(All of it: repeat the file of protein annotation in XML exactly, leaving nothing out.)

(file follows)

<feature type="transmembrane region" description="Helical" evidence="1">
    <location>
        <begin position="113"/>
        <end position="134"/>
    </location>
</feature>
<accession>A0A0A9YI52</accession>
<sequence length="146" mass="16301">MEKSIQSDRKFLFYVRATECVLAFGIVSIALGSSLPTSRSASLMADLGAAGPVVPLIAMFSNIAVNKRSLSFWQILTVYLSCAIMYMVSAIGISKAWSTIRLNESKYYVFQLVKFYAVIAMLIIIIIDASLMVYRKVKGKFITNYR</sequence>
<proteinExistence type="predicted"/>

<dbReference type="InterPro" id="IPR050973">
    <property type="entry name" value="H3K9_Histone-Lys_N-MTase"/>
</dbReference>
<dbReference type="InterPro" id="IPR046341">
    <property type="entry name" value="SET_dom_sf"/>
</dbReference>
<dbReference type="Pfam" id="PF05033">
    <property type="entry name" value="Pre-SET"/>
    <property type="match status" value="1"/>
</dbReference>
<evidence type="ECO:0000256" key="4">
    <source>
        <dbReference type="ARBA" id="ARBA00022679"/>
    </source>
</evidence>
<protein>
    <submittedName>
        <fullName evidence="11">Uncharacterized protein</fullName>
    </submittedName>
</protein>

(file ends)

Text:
<feature type="transmembrane region" description="Helical" evidence="1">
    <location>
        <begin position="113"/>
        <end position="134"/>
    </location>
</feature>
<accession>A0A0A9YI52</accession>
<sequence length="146" mass="16301">MEKSIQSDRKFLFYVRATECVLAFGIVSIALGSSLPTSRSASLMADLGAAGPVVPLIAMFSNIAVNKRSLSFWQILTVYLSCAIMYMVSAIGISKAWSTIRLNESKYYVFQLVKFYAVIAMLIIIIIDASLMVYRKVKGKFITNYR</sequence>
<proteinExistence type="predicted"/>

<dbReference type="InterPro" id="IPR050973">
    <property type="entry name" value="H3K9_Histone-Lys_N-MTase"/>
</dbReference>
<dbReference type="InterPro" id="IPR046341">
    <property type="entry name" value="SET_dom_sf"/>
</dbReference>
<dbReference type="Pfam" id="PF05033">
    <property type="entry name" value="Pre-SET"/>
    <property type="match status" value="1"/>
</dbReference>
<evidence type="ECO:0000256" key="4">
    <source>
        <dbReference type="ARBA" id="ARBA00022679"/>
    </source>
</evidence>
<protein>
    <submittedName>
        <fullName evidence="11">Uncharacterized protein</fullName>
    </submittedName>
</protein>